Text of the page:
Murder Hornets in the US – An Update
Murder Hornets 101
Known scientifically as Vespa Mandarinia, Giant Asian Hornets are well known for causing significant carnage and devastation. Their nickname, ‘Murder Hornet’ was earned due to their tendency to rip off the heads of innocent bees and wipe out entire hives in a matter of a few hours. They are larger than any other species of hornet measuring it at up to two inches in length. Their faces are rather broad with tear-drop shaped eyes, and their coloration is a mix of yellowish-orange and dark brown/black stripes. The most notable feature on the murder wasp is its large, powerful mandibles and one large tooth that is used for digging their subterranean nests.
Unfortunately, these pests aren’t just dangerous for honeybees. In Japan, on average, a total of 30-50 deaths a year are caused by murder hornets and, between just July and October in 2013 in the Shaanxi province of China, 41 people were killed and 1,660 were injured by murder hornets. Their stings are notoriously agonizing, and have been described as feeling like, “red-hot thumbtacks being driven into [your] flesh.”
Original Appearance in the US
While these hornets are of Asian origin, they somehow made their way to the United States in December of 2019. The rouge hornets were initially spotted in Washington State, but were soon found in Canada including a sighting in White Rock, British Columbia and the discovery of an entire hive on Vancouver Island.
After expelling the new Canadian hive, scientists and lawmakers launched a widespread hunt for the violent north American invaders. Entomologists stressed that the species posed an enormous threat to our ecosystem at large. With our current honeybee populations already dwindling, putting a strain on the natural pollination of plants across our country, the introduction of this aggressive species could decimate the remaining populations and thereby the security of our flora in the region.
The New Colony
In mid-October, Washington State officials announced that they had finally tracked down an entire colony of the invading murder hornets and had plans to exterminate them as soon as possible. The nest was discovered in Blaine, Washington in a region of farmland and forests near the Canadian border. While murder hornets are known for their subterranean nests, this colony surprisingly opted for an aerial-constructed nest hidden within a tree hollow. Entomologists estimated the total population to be roughly 100-200 hornets, and that they were getting very close to their “slaughter phase,” in which they decimate beehives and harvest their brood for food.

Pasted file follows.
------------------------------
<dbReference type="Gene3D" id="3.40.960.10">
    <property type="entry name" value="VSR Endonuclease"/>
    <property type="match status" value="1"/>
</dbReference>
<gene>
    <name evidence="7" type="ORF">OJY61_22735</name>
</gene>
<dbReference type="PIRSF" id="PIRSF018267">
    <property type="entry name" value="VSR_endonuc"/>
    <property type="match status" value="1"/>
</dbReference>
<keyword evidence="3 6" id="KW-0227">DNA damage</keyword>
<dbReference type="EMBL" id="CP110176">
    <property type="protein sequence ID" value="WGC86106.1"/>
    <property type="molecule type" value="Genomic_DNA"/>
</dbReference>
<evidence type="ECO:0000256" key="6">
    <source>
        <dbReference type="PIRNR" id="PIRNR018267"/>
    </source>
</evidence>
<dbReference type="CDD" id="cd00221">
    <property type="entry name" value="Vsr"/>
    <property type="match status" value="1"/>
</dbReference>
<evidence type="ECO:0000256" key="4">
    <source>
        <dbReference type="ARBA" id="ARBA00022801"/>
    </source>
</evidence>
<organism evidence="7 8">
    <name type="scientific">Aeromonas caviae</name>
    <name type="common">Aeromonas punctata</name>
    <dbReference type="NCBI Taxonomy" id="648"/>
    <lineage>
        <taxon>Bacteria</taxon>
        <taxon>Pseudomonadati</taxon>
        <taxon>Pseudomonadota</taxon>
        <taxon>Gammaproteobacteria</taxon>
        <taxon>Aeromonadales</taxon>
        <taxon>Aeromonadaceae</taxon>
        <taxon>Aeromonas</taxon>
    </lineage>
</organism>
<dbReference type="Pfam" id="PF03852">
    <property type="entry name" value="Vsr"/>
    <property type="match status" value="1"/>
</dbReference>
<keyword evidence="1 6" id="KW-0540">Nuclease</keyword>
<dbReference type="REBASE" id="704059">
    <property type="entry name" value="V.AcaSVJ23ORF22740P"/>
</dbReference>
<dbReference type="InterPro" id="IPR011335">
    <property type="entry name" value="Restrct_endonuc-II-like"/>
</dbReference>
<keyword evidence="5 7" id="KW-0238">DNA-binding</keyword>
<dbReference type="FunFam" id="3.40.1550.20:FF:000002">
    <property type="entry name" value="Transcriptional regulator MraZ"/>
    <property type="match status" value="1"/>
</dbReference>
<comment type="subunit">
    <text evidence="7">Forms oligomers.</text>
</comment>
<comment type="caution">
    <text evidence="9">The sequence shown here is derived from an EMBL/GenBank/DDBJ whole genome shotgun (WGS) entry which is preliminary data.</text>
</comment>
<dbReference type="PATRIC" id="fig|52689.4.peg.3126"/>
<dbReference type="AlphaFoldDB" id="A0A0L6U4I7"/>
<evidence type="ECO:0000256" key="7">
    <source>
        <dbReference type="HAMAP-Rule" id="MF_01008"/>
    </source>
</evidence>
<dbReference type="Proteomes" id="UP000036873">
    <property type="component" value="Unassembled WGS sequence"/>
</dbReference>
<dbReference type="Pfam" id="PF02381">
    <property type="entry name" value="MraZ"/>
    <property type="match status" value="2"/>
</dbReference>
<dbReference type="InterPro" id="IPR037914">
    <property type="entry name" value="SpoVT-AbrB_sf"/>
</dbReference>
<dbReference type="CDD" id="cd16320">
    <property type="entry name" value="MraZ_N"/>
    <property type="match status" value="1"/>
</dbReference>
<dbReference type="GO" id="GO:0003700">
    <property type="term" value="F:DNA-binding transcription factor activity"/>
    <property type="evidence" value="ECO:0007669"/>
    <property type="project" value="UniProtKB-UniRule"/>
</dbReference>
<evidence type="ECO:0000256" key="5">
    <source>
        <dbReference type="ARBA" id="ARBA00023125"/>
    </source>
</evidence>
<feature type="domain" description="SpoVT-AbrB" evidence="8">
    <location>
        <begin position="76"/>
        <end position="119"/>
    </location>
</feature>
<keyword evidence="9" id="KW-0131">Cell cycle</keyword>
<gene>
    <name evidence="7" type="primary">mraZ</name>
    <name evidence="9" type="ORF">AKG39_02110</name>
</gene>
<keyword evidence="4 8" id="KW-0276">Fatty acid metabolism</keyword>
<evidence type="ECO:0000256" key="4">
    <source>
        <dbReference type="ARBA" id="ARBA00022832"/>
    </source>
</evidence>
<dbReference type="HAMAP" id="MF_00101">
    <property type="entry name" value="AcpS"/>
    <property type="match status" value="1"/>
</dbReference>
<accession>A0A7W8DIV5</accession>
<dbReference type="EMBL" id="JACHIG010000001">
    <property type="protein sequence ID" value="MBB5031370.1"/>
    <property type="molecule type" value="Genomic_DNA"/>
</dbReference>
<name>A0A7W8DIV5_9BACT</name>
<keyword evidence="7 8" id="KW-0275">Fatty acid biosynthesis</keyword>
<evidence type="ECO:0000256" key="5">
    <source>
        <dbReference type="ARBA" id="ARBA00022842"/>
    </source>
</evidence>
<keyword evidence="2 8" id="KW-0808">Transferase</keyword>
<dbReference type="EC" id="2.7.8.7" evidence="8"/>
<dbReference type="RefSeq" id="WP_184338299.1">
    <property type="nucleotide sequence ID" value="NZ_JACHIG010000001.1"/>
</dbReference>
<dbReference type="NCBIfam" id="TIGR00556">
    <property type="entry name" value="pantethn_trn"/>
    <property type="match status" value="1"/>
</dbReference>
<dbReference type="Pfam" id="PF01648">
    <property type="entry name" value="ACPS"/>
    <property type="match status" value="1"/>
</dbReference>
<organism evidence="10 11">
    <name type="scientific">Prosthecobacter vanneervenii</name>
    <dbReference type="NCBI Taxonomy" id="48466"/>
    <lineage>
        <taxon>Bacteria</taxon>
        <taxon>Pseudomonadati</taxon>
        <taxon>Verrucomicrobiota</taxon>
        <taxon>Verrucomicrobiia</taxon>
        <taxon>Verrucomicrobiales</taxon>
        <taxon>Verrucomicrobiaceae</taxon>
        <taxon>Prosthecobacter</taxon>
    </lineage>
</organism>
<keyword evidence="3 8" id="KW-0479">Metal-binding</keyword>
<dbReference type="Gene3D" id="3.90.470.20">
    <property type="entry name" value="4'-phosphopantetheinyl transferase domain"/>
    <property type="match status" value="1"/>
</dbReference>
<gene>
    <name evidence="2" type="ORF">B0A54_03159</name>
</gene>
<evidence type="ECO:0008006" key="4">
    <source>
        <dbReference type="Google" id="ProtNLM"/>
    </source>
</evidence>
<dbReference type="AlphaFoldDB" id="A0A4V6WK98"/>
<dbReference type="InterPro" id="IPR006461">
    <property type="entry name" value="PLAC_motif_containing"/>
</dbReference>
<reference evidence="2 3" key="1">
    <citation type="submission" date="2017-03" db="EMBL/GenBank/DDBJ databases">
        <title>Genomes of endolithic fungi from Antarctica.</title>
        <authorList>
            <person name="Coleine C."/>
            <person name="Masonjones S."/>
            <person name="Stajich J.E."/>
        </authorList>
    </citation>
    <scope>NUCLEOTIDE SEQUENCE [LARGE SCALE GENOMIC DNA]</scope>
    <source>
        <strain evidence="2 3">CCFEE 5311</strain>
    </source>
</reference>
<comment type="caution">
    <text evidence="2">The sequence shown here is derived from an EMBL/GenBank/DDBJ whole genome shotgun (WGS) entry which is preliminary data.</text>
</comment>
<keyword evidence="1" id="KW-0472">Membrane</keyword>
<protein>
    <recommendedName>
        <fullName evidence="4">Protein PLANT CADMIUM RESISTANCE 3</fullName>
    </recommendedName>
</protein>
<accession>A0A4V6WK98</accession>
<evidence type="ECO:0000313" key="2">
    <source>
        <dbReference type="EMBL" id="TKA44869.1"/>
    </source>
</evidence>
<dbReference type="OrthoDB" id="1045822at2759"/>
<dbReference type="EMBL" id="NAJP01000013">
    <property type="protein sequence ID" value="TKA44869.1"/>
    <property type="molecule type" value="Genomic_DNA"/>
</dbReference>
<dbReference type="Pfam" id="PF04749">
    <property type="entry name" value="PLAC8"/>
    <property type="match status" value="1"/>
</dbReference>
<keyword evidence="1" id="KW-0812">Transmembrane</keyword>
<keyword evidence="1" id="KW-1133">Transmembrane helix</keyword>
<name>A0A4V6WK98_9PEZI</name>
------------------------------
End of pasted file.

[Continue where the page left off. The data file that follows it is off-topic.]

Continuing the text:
Finding the Nest
With the “slaughter phase” looming in the near future, the race to find the hive became a crucial operation. Individual hornets had been found within the area for a significant amount of time, but the location of the nest had remained unknown. However, following the capture of three different hornets, entomologists outfitted the insects with radio trackers using glue and dental floss in order to attempt to follow them back to the hive.
Sven Spichiger, entomologist for the Washington State Department of Agriculture, followed the signal from one of the tracked hornets when it was giving off a stationary reading. He recalls the following about his experience, “I actually heard a hornet buzz over my head, so we assumed she had left the location. But then we heard another one buzz over my head, and I took a step back and realized we were actually standing right under the nest. We had in fact tracked her straight back to where she came from… we were pretty happy about that.”
Immediately, workers armed with full-body protective suits were dispatched to remove the nest. They first filled the cracks and crevices in the tree with foam before wrapping the tree in cellophane to ensure all other exits had been sealed. The workers then utilized a specially designed vacuum hose to remove all or the hornets from the nest. In total 98 worker hornets were captured.
Sven Spichiger and team with a canister of the captured Asian giant hornets on Saturday, Oct. 24, 2020, in Blaine, Wash. Picture credits: AP Photo/Elaine Thompson sourced from BCLocalNews.com.
Upon examination of the newly emptied nest, 108 cells appeared to be adolescent queens nearly ready to emerge. There was also evidence of roughly 76 other cells that may have previously contained queens as well. Spichiger commented on this concerning find, stating that, “a portion of [queens] actually will never end up surviving because they didn’t get enough nutrition before leaving the nest. It really seems like we got there just in the nick of time as our original vacuum extraction seemed to only give us workers. We only got queens four days after we cracked it open, so if any queens had already left the nest, it was just a few.”
The 98 captured hornets are currently being used for scientific research, some of which may help to track down remaining hornets in the area. Spichiger remains hopeful that they can continue to locate other potential nests and eradicate the dangerous invasive species from the United States.
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